Everyone's heard of the book 'The Ginger Man' right? It's set in Dublin, Ireland in post war 1947, written by J. P. Donleavy in 1955.
At first, it was banned from the Republic of Ireland and the United Stated of America for obscenity, blasphemous pornography and whatever other moral offences they could throw at this literature.
The book was written over 50 years ago but the main character Dangerfield is as irresistible as ever. And the great news is Johnny Depp loves the book so much he wants to star in the movie.
The production of this movie has been in the pipeline for a long time now, more than a decade, and recently Donleavy, who is in his 80s, even visited New York to meet with Depp in a bar to discuss it further.
Johnny Depp had also visited the author in Dublin too at one stage to work on the script enlisting Shane MacGowan for a part and selecting Laurence Dunmore (The Libertine) to direct. It is rumoured that Depp has offered to do the movie for free, such is his love of this book, but with the success of Pirates of the Caribbean, it has been temporarily shelved.
The novel is basically about a man of wit, intelligence, and flexible values who craves wealth but is innately incapable of working for it. He seems to crave peace but is hard-wired for bedlam, which he feels he is the victim of.
Socially there is a contrast of worldliness and middle-class respectability, with an anarchic or bohemian lifestyle. Donleavy criticises the middle-class by representing its falsehood and its money-grabbing persona in the character of Sebastian Dangerfield's main opponent and landlord Egbert Skully.
Sebastian Balfe Dangerfield, to be played by Johnny Depp if the movie ever gets made, is without a doubt a funny and desperate character. However many belly laughs this read gets, the drama and dread keep it from being a comic novel. This self-absorbed character is literally obsessed with the idea of his own death and the death of everyone else, rendering existence unreasonable.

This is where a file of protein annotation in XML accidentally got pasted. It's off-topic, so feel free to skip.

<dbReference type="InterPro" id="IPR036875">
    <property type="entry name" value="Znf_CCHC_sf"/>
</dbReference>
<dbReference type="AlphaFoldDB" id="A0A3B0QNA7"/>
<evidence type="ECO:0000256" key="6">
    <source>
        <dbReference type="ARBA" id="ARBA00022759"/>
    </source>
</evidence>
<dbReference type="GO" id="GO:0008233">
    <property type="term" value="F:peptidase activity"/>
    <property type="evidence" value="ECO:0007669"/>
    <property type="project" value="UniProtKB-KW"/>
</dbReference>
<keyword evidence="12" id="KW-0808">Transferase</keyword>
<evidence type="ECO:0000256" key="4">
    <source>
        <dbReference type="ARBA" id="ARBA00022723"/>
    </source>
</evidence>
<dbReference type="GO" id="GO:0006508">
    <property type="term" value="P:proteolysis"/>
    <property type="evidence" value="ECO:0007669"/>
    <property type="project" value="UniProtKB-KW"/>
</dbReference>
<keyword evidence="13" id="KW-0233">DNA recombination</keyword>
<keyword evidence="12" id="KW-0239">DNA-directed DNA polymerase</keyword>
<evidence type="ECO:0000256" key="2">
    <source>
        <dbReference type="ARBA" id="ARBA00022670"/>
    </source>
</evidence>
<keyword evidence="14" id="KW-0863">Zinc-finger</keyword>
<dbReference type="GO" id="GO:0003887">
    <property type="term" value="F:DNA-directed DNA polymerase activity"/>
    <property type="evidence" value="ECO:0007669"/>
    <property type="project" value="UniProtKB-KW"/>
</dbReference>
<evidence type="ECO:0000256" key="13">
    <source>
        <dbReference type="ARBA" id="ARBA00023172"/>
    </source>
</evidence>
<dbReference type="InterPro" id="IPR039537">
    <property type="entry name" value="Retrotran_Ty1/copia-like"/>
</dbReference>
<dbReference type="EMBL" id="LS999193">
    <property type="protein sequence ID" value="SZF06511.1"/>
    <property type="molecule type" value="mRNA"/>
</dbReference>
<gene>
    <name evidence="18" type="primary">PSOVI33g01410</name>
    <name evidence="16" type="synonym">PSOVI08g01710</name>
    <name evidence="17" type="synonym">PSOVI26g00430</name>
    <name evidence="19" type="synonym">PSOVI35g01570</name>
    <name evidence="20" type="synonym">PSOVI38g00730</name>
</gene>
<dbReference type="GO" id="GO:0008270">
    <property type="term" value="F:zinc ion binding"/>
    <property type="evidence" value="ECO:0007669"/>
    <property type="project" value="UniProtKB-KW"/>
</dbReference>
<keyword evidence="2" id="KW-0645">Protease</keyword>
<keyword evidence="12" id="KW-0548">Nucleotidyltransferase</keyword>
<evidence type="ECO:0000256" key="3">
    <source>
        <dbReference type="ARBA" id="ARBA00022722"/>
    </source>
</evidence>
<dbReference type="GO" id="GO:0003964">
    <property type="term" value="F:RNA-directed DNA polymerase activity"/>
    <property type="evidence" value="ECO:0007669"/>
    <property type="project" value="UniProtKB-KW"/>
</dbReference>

One of the great comic sequences though, involves a drunken Dangerfield throwing a whiskey bottle at a bartender when he senses insult. He escapes the police on a stolen bike and hides out in his girlfriends place. "I want you to tell me how I can get away from evil in this world," he tells her. "How to put down the sinners and raise the doers of good. I've been through a frightful evening. Indeed my suffering has been acute and more."
Dangerfield is an American Protestant of Irish descent, commonly believed to be a fictionalised version of the author, but is more broadly based not only on Donleavy but a particular chap by the name Gainor Crist (Donleavy admits in 'The History of The Ginger Man') a fellow American emigrant at Trinity College Dublin, where Donleavy studied.
James Patrick Donleavy, born April 23, 1926 in New York City to Irish immigrants moved to Ireland in 1946 after serving his time in the U.S. Navy during World War II.